Regular expression pattern matching or some variant thereof is present in almost all software that deal with textual data. In this work we have considered three types of extensions to the traditional regular expression, or regex pattern matching format. Regex pattern matching tools such as those in the Unix utility egrep and the popular scripting language Perl commonly include extended functionality beyond the classical definition of regular expressions. The main focus is on Extended Regular Expressions as studied by Câmpeanu, Salomaa and Yu . We offer an additional pumping lemma that will show that a new class of languages is not recognizable by extended regular expressions and discuss closure properties, decidability, and complexity issues relating to these languages.
Another extension of the regular languages considered is the class of Extended Multi-Pattern Languages (EMPL), introduced by Nagy in . We show that this class is a strict subclass of the family of languages recognized by extended regular expressions and discuss the decidability of the equivalence problem for these languages.
Synchronized Regular Expressions, as introduced by Penna, Intrigila, Tronci and Zilli , extend the EREG languages by allowing exponent variables that range over the natural numbers. We offer some clarifications of the matching semantics and a surprising result regarding linear synchronized regular expressions. A simplified proof of the language of palindromes is provided, showing that the family of languages defined by synchronized regular expressions is not a superset of the context-free languages.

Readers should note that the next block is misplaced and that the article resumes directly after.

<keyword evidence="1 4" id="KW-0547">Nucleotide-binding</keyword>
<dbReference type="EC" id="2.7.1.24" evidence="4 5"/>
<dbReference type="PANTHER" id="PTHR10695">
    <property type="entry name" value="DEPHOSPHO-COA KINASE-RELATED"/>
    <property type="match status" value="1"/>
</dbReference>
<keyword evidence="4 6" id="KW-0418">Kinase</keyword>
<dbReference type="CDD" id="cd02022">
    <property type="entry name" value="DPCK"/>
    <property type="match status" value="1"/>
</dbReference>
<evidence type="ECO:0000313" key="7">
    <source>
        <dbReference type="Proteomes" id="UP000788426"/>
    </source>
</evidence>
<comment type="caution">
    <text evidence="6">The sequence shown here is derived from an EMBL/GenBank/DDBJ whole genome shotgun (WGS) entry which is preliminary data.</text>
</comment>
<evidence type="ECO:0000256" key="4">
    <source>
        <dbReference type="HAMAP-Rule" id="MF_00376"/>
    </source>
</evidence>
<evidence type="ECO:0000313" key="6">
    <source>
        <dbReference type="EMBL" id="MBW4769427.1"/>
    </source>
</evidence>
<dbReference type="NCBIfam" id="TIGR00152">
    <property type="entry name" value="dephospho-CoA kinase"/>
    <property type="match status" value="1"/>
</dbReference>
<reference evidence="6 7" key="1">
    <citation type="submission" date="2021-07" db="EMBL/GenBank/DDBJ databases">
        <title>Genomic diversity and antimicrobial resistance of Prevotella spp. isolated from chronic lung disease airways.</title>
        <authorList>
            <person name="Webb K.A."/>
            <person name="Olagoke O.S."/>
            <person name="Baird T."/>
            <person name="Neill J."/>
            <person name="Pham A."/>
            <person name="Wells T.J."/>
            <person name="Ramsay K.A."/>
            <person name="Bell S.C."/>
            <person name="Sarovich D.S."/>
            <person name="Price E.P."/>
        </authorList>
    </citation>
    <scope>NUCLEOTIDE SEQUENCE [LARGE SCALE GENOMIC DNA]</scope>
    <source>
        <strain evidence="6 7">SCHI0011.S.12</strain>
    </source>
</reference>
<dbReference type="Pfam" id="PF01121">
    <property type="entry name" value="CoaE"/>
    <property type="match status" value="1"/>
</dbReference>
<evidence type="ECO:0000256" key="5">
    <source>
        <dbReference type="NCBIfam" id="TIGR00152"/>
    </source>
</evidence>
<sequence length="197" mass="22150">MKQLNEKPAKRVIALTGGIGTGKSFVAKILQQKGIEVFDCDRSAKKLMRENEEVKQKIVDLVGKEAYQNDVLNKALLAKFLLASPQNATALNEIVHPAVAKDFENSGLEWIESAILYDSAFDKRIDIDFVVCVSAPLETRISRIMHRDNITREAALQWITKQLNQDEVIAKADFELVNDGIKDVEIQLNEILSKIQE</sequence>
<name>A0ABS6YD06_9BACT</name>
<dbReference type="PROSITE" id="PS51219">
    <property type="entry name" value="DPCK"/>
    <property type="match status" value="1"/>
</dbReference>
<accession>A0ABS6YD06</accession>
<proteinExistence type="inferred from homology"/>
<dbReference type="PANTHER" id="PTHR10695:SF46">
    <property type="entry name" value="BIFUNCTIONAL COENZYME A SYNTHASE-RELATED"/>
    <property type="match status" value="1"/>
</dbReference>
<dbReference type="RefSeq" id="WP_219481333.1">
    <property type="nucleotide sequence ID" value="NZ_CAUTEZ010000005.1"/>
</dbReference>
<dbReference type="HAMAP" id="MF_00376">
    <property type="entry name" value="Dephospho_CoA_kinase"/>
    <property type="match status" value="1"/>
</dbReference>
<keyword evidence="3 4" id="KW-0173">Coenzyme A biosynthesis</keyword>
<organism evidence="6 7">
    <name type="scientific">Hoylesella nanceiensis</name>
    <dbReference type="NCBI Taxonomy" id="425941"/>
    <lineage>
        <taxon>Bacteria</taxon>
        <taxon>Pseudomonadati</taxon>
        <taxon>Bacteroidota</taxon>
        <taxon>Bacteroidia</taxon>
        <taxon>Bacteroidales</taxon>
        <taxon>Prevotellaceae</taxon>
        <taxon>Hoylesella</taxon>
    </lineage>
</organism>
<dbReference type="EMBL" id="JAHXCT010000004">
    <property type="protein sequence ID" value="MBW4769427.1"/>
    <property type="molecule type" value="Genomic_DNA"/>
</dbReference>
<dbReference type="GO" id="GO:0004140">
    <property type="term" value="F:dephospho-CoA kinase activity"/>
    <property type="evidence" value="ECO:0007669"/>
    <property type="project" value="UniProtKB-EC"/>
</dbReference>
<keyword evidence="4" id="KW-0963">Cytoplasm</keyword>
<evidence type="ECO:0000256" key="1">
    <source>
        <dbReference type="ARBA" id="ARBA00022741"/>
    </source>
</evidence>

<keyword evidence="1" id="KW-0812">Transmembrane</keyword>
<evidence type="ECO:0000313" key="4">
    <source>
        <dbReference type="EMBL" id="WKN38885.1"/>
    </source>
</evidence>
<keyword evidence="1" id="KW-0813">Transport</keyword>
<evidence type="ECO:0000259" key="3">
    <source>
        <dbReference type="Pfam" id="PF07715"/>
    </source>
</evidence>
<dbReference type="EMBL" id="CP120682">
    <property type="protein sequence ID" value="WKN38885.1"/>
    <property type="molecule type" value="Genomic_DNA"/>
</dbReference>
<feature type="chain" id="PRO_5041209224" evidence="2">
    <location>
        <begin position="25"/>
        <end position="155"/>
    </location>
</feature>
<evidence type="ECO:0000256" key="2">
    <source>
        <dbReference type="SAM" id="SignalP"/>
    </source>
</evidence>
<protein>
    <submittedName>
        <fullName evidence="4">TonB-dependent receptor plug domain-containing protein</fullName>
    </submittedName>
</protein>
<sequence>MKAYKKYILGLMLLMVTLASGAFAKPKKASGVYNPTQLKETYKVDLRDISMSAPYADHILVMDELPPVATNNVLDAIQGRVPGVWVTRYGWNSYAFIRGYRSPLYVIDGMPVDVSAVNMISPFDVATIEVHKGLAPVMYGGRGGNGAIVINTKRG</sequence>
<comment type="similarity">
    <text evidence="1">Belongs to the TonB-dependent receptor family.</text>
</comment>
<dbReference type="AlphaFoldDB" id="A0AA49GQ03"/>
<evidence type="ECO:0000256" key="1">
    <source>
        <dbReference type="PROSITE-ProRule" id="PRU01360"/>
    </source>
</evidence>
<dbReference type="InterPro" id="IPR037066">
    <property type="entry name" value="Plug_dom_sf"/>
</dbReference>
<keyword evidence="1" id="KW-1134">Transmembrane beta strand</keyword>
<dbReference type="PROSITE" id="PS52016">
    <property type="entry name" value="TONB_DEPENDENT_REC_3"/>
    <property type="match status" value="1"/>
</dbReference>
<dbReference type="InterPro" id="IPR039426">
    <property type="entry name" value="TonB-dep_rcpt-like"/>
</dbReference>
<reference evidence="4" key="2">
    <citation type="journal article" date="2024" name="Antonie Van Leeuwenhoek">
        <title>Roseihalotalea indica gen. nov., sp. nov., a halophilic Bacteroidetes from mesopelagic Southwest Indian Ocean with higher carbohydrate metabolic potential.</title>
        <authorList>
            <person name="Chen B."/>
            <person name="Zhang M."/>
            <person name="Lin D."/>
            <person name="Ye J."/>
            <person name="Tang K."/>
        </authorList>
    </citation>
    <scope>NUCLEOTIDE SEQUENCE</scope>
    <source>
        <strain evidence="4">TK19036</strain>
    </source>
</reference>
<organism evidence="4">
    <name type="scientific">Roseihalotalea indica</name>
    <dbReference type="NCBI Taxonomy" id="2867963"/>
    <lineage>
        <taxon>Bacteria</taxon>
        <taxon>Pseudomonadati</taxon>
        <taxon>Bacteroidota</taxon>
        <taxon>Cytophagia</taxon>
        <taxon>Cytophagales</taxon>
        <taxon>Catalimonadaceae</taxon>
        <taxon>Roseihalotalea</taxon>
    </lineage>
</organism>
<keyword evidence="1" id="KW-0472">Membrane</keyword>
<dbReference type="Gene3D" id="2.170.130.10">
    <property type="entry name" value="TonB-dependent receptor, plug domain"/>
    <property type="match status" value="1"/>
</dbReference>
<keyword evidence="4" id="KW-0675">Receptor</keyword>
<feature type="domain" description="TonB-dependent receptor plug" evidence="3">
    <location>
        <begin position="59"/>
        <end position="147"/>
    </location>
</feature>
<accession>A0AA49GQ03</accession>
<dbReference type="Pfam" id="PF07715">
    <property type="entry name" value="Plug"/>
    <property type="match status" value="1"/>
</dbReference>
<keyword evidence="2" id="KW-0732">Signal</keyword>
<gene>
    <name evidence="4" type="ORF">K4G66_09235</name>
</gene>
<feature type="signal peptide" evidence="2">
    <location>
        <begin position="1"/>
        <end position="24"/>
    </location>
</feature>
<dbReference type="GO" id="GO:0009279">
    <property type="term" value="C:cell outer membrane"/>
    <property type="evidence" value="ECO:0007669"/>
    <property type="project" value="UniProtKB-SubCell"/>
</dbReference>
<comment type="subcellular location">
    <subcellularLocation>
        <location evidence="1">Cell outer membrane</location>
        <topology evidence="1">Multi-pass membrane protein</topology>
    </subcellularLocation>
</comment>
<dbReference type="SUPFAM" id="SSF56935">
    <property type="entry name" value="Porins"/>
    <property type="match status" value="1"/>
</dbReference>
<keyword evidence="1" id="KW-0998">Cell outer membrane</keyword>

Finally, we provide an overview of the relative expressive power of these three classes of languages and relate them to other significant language classes. In conclusion we discuss some current and potential future applications of extended pattern matching and some open problems.
|Commitee:||Guda, Chittibabu, Murray, Neil|
|School:||State University of New York at Albany|
|School Location:||United States -- New York|
|Source:||DAI-B 71/05, Dissertation Abstracts International|
|Keywords:||Extended expressions, Language, Pattern matching, Regular expressions|
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